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Long-Term Outcomes of an Antimicrobial Stewardship Program Implemented in a Hospital with Low Baseline Antibiotic Use

  • Timothy C. Jenkins (a1) (a2) (a3) (a4), Bryan C. Knepper (a5), Katherine Shihadeh (a6), Michelle K. Haas (a1) (a2) (a3) (a4), Allison L. Sabel (a5) (a7), Andrew W. Steele (a1) (a8) (a3), Michael L. Wilson (a9), Connie S. Price (a1) (a2) (a3) (a4), William J. Burman (a1) (a2) (a3) (a4) and Philip S. Mehler (a1) (a2) (a5) (a3) (a4)...



To evaluate the long-term outcomes of an antimicrobial stewardship program (ASP) implemented in a hospital with low baseline antibiotic use.


Quasi-experimental, interrupted time-series study.


Public safety net hospital with 525 beds.


Implementation of a formal ASP in July 2008.


We conducted a time-series analysis to evaluate the impact of the ASP over a 6.25-year period (July 1, 2008–September 30, 2014) while controlling for trends during a 3-year preintervention period (July 1, 2005–June 30, 2008). The primary outcome measures were total antibacterial and antipseudomonal use in days of therapy (DOT) per 1,000 patient-days (PD). Secondary outcomes included antimicrobial costs and resistance, hospital-onset Clostridium difficile infection, and other patient-centered measures.


During the preintervention period, total antibacterial and antipseudomonal use were declining (−9.2 and −5.5 DOT/1,000 PD per quarter, respectively). During the stewardship period, both continued to decline, although at lower rates (−3.7 and −2.2 DOT/1,000 PD, respectively), resulting in a slope change of 5.5 DOT/1,000 PD per quarter for total antibacterial use (P=.10) and 3.3 DOT/1,000 PD per quarter for antipseudomonal use (P=.01). Antibiotic expenditures declined markedly during the stewardship period (−$295.42/1,000 PD per quarter, P=.002). There were variable changes in antimicrobial resistance and few apparent changes in C. difficile infection and other patient-centered outcomes.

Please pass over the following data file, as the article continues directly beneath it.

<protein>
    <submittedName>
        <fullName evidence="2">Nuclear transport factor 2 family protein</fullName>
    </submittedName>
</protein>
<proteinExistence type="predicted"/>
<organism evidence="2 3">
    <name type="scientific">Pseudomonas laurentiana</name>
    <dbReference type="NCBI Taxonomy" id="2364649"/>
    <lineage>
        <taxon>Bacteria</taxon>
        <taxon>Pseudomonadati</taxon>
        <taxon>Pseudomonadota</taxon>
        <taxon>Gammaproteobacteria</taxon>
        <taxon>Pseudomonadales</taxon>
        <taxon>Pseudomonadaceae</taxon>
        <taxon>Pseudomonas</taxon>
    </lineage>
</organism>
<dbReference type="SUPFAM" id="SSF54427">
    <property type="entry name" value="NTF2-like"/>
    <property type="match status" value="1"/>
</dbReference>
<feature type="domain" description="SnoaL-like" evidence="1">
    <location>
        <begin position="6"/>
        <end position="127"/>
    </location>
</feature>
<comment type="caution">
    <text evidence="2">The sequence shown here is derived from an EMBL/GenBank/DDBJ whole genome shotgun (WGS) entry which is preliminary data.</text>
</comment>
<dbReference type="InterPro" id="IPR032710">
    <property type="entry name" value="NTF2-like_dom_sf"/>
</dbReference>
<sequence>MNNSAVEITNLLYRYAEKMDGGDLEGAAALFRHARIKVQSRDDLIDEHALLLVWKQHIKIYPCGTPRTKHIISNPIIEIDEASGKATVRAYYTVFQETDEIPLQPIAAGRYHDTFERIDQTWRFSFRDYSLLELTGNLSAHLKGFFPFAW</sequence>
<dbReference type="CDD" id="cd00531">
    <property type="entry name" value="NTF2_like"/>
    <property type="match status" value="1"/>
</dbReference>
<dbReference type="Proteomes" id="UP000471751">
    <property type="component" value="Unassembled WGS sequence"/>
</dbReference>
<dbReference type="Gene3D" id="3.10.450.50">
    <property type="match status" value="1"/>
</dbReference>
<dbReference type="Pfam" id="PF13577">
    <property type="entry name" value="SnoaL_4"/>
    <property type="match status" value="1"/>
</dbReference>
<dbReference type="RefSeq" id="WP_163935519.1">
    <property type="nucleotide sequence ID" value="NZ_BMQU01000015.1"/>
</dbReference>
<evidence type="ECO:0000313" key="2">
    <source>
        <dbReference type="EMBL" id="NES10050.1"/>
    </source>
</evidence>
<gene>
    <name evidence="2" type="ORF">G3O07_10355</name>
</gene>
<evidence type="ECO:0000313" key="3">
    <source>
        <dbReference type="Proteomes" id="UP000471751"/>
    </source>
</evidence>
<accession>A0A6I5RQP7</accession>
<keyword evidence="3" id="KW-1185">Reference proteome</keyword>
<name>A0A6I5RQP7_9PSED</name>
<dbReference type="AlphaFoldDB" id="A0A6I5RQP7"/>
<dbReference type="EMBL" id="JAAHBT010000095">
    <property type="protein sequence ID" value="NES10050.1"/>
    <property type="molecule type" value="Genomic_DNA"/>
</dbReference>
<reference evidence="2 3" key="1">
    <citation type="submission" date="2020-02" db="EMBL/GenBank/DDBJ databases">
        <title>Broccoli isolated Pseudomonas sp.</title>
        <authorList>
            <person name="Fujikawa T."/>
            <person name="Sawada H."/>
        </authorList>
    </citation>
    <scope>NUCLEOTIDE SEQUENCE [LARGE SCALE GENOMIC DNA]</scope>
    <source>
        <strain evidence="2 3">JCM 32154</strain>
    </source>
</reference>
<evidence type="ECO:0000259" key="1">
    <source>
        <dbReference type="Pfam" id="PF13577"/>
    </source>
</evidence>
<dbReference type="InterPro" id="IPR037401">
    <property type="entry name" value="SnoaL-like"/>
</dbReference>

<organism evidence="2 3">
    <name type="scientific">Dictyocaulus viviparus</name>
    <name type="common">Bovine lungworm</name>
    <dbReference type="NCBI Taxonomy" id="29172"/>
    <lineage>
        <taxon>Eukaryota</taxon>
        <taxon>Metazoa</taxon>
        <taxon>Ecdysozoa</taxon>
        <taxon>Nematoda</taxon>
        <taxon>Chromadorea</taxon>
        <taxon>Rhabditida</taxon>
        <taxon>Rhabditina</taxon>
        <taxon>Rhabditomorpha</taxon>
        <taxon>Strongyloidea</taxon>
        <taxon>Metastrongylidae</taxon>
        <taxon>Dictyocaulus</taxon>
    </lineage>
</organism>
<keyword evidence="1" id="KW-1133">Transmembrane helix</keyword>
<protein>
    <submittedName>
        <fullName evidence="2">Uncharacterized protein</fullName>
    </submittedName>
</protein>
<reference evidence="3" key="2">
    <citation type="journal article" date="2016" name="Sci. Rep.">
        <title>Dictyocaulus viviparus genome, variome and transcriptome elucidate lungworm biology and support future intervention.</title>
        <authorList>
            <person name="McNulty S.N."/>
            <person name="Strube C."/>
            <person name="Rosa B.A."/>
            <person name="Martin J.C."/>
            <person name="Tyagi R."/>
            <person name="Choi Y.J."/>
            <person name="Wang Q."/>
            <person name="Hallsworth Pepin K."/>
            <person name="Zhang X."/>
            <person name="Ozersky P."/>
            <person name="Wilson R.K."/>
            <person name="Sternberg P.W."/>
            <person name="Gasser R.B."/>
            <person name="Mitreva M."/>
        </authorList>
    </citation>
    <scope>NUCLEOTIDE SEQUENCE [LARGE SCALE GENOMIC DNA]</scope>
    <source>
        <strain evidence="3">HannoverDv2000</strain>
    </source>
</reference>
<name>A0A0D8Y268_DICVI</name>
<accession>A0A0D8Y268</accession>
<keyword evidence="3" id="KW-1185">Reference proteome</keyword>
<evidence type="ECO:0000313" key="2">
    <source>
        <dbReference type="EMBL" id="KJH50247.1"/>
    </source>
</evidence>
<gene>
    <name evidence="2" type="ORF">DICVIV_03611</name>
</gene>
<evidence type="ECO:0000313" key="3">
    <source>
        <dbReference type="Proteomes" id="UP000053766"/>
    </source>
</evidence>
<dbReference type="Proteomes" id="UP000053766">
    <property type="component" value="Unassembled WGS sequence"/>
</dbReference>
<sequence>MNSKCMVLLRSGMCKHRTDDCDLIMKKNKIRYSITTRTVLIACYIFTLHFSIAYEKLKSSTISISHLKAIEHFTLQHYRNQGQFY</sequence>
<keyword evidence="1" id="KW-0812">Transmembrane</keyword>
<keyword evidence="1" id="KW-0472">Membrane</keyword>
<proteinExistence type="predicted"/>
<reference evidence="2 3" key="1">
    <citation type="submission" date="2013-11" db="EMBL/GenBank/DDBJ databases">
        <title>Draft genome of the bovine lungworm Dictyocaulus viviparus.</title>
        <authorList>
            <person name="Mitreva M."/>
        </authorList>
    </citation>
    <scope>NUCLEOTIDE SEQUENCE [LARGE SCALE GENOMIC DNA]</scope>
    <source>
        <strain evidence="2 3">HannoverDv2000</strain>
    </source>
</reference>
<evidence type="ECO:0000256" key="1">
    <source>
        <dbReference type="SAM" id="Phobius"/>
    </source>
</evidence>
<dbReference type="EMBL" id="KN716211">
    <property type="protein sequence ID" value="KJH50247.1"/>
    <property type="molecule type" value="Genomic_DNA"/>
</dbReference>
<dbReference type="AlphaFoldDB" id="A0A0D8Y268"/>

In a hospital with low baseline antibiotic use, implementation of an ASP was associated with sustained reductions in total antibacterial and antipseudomonal use and declining antibiotic expenditures. Common ASP outcome measures have limitations.

Infect Control Hosp Epidemiol 2015;00(0): 1–9


Corresponding author

Address correspondence to Timothy C. Jenkins, MD, 660 Bannock St, Denver, CO 80204 (


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